- The personal representative is the person formally responsible for sorting out the deceased person's estate, paying any taxes and debts and distributing the estate. They will need the following documents (where relevant):
- Documents needed by the personal representative:
- Sealed copies of the grant of representation (probate/letters of administration)
- Documents relating to the death:
- The will if there is one
- Death certificate (often needed when requesting access to funds; it's best to order at least two extra certified copies when registering the death)
- Savings/investments related:
- Bank and building society account statements
- Investment statements/share certificates
- Personal or company pension account statements
- Life insurance documents (including mortgage cover)
- General insurance policies (home, car, travel, medical etc)
- State pension/benefits:
- Relevant correspondence or statements from Jobcentre Plus (for benefits) and/or The Pension Service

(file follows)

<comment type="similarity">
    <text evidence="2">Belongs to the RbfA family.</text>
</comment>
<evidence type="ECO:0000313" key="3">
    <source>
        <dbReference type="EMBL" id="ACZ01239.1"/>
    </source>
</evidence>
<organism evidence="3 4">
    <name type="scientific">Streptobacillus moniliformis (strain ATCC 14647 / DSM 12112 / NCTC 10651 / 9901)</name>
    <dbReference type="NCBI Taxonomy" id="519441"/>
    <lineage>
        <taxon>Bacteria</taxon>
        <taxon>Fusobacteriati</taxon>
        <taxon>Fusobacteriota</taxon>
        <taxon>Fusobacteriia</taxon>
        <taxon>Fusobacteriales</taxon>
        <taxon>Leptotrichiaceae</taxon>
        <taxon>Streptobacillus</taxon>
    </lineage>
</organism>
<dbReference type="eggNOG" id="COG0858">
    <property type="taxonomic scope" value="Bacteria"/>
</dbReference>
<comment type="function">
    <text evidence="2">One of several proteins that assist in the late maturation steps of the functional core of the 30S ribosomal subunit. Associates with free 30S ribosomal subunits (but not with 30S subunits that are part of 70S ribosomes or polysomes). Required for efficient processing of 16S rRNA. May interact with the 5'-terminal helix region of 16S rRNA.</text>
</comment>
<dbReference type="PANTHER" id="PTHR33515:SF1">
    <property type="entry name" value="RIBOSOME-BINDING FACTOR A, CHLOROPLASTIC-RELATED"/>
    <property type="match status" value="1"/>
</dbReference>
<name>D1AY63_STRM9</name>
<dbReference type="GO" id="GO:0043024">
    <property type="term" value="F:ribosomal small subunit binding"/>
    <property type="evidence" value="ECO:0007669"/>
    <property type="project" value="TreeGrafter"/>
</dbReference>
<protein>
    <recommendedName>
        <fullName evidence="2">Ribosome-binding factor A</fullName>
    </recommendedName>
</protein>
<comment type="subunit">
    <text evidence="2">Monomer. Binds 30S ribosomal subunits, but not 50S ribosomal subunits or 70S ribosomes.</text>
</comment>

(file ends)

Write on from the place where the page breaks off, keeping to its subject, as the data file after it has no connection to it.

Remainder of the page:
- Amounts owing by the deceased:
- Mortgage statement
- Credit card statements
- Utility/ Council Tax bills in the deceased's name
- Rental agreements/statements (private or local authority)
- Other outstanding bills
- Leases, hire purchase agreements or similar (eg for equipment, car or furniture)
- Educational loan statements
- Any other loan statements
- Amounts owed to the deceased:
- Outstanding invoices if the deceased ran a business
- Written/verbal evidence of other money owed to the deceased
- Property keys
- Property deeds or leases for any property they owned, you can get copies from Land Registry if the property is registered (see the link, Getting details about land or property ownership')
- Other possessions:
- Existing valuations of property such as jewellery, painting and similar (though an up to date market valuation will be required)
- Any existing inventories of property/possessions
- Safety box deposit information
- Employment or self-employment:
- PAYE form P60 and latest payslips if the deceased was employed
- Recent tax returns and tax calculation statements (if relevant)
- Business related:
- Company registration documents, accounts, tax and VAT returns if they had a business
- Other documents